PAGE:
Blackstock is co-author of the report “Climate Engineering Responses to Climate Emergencies,” indicating that “the climate system might be inherently too complex—and therefore the possibility of ‘unanticipated harmful side effects’ too large—for any intentional human intervention to ever be considered safe.” A point he has also stressed on his presentation at the APSA panel. Another relevant risk from geoengineering is moral hazard: that it can be perceived as a substitute for greenhouse gases emissions reduction and serve as a justification to delay action. The “climate skeptics” are already defending this solution. Additionally, “significant international tensions might emerge surrounding who gets to define what the ‘optimum’ climate should be,” the report says.
Are we really heading towards this catastrophic scenario, where we’ll have to choose the climate change we have been causing with our GHG emissions, or the climate change we’ll generate by trying to engineer the climate system?
If the rate of emissions does not come radically down within the next three to four decades, the answer is likely to be yes. Some analysts are convinced we can no longer avoid a climatic cataclysm. At the panel “Adapting to or Avoiding Doomsday: Dealing with Climate Change”, also at APSA, Wolfgang Brauner, political scientist of the University of Massachusetts, Dartmouth, suggested that even “maximum mitigation is unlikely to avoid catastrophic climate change”, and it would “overwhelm the adaptive capacity and resilience of social, political and economic systems.” We would be facing a likely temperature rise around 4oC, moving essentially into uncharted territory.
This scenario seems too pessimistic, but the fact is that we are not making any progress so far to avoid it. I talked at the panel “It is not easy going green,” about how it would be advantageous to Brazil to build a low carbon economy. The costs of this conversion would be comparatively low because of the country’s relatively clean energy matrix, and most of its emissions come from deforestation and degradation. Yet, the dominant political and business elite resists such change.
Wei Liang, from the Monterey Institute of International Studies, showed that, in spite of the environmental costs the country is facing, the Chinese government will not take any steps to join a climate deal that might impair the country’s development over the short run.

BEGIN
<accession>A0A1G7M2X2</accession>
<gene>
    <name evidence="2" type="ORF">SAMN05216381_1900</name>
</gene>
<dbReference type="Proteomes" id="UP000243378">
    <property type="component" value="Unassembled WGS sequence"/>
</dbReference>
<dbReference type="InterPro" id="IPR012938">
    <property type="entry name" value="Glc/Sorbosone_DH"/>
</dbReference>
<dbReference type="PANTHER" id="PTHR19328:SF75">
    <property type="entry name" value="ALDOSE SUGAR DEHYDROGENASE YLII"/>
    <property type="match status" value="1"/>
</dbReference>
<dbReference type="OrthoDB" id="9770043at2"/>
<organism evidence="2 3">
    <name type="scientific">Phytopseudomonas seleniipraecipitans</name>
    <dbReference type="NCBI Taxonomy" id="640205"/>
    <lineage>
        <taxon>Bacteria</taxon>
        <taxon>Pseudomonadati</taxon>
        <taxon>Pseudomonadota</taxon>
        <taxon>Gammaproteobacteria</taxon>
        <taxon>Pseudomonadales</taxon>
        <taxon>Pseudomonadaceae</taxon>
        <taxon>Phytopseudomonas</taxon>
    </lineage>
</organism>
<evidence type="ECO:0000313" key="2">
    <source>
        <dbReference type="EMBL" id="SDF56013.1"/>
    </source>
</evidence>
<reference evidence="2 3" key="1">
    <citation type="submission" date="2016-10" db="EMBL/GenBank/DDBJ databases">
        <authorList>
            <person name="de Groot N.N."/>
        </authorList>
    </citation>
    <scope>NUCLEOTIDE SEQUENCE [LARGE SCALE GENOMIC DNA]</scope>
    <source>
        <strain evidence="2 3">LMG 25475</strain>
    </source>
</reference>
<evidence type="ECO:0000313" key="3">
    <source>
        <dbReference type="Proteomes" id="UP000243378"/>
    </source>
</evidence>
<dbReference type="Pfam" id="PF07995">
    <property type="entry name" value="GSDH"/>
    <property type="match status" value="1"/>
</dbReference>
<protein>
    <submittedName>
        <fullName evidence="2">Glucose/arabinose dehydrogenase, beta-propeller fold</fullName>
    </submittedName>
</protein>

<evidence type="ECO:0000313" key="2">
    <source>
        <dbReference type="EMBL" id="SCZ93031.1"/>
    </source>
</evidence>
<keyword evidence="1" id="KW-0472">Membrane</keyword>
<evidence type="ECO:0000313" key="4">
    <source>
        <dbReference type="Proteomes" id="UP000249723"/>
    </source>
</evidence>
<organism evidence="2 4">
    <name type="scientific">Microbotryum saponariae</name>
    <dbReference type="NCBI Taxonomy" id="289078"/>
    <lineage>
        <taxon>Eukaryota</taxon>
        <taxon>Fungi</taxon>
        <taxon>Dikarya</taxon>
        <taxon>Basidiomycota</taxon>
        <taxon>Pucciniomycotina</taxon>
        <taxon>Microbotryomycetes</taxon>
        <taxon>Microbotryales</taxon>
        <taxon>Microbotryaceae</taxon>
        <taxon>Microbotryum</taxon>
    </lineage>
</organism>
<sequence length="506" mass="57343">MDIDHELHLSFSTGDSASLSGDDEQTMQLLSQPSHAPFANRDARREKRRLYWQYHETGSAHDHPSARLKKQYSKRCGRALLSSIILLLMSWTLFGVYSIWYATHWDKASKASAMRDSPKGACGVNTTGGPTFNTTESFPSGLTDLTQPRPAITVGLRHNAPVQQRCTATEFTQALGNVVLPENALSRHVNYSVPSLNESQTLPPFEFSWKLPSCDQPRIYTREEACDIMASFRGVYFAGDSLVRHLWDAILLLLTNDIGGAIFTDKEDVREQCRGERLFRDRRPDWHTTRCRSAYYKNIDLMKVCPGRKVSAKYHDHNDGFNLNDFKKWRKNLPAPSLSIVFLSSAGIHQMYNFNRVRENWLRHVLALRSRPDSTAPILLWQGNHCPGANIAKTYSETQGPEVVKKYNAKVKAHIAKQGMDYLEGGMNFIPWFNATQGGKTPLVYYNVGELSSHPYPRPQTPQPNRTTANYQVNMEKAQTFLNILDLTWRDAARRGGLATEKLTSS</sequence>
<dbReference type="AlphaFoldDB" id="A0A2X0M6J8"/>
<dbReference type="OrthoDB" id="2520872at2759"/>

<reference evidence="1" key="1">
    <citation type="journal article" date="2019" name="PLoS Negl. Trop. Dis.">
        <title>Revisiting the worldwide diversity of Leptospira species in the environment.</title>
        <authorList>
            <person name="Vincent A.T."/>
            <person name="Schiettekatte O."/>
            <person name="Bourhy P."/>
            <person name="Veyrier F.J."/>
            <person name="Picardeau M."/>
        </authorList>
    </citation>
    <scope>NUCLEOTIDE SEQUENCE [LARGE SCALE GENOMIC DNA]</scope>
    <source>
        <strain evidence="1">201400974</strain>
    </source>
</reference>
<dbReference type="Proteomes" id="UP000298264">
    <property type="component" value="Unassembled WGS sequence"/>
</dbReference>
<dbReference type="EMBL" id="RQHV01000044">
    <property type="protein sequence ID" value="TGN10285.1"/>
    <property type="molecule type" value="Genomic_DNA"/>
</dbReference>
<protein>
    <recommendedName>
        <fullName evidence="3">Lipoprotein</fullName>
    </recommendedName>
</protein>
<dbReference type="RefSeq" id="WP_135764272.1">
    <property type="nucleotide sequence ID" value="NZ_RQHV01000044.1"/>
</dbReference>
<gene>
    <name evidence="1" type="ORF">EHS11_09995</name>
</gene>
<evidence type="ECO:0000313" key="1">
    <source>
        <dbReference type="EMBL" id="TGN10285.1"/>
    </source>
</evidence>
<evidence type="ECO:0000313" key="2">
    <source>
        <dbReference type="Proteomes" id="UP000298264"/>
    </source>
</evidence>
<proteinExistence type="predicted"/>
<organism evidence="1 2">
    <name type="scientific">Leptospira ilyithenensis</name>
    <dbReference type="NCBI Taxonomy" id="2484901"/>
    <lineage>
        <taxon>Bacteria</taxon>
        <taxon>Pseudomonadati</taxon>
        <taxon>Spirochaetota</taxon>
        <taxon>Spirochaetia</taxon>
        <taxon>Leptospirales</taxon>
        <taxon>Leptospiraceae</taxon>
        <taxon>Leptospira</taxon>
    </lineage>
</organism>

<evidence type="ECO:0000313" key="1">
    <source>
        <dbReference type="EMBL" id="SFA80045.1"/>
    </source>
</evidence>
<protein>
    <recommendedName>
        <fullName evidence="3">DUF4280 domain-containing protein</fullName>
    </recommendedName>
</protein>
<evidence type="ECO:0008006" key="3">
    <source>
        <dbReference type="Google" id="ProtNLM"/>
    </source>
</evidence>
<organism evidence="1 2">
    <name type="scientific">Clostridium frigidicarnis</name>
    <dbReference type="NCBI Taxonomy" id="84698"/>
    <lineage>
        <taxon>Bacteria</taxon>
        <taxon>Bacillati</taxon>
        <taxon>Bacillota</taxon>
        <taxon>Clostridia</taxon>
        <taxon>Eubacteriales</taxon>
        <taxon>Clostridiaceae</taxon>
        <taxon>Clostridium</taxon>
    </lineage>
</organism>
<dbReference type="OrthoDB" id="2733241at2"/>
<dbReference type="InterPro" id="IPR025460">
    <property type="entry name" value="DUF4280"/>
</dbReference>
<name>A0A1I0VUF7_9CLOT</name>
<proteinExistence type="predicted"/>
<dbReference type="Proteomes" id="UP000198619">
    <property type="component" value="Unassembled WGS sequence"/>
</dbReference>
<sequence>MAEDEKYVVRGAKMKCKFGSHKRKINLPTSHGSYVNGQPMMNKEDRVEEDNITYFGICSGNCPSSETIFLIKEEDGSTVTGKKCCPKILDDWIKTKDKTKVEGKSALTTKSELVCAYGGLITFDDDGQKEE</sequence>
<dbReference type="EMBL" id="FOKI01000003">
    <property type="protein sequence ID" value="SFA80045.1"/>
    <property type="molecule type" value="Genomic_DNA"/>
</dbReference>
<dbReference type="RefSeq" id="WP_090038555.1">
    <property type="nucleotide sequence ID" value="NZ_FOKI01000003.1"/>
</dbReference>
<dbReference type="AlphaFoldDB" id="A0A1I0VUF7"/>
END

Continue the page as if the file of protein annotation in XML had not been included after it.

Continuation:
In the US, the Senate has delayed action on the climate bill. The US Chief Climate Negotiator says negotiations are at a dangerous standstill. This is also the opinion of UK Foreign Secretary, David Miliband. A few days ago he has warned of a “real danger that negotiations to tackle climate change could collapse, with catastrophic consequences.”
Looking at the very few panels dedicated to climate change at the APSA meeting, one might get the impression that US political science deems it to be the greater challenge of our time. This is not the case. APSA’s president, Peter Katzenstein, didn’t even mention it on his “presidential address”. He lectured the audience on: “Those People: Contrasting Perspectives on World Politics.” It is fair to suppose he talked about the most relevant issues on world politics. Climate change was not among those issues. Not one of the plenary sessions was dedicated to the discussion of climate change. Of the 1082 papers uploaded to the
Social Science Research Network’s site dedicated to the meeting, less than 1% dealt with the global warming challenge.
It seems the establishment of the US political science does not consider global warming and its climatic consequences to be a core problem to be addressed by the discipline as a whole. The notion that the US should lead talks towards an ambitious climate change deal is at odds with the apparent alienation of its political science establishment regarding the most dangerous governance problem of the 21st century. As we know, the academic political science elite in the US is representative of the frame of mind of the governing elite.
It seems that we should start considering the hypothesis that “doomsday scenarios” are becoming more realistic than “positive change scenarios”, given this environment of blocked politics and climate change alienation among some of the major mature and emerging powers.
Tags: ACES, catastrophe, Climate Change, doomsday, future, Global climate politics, globalwarming, scenario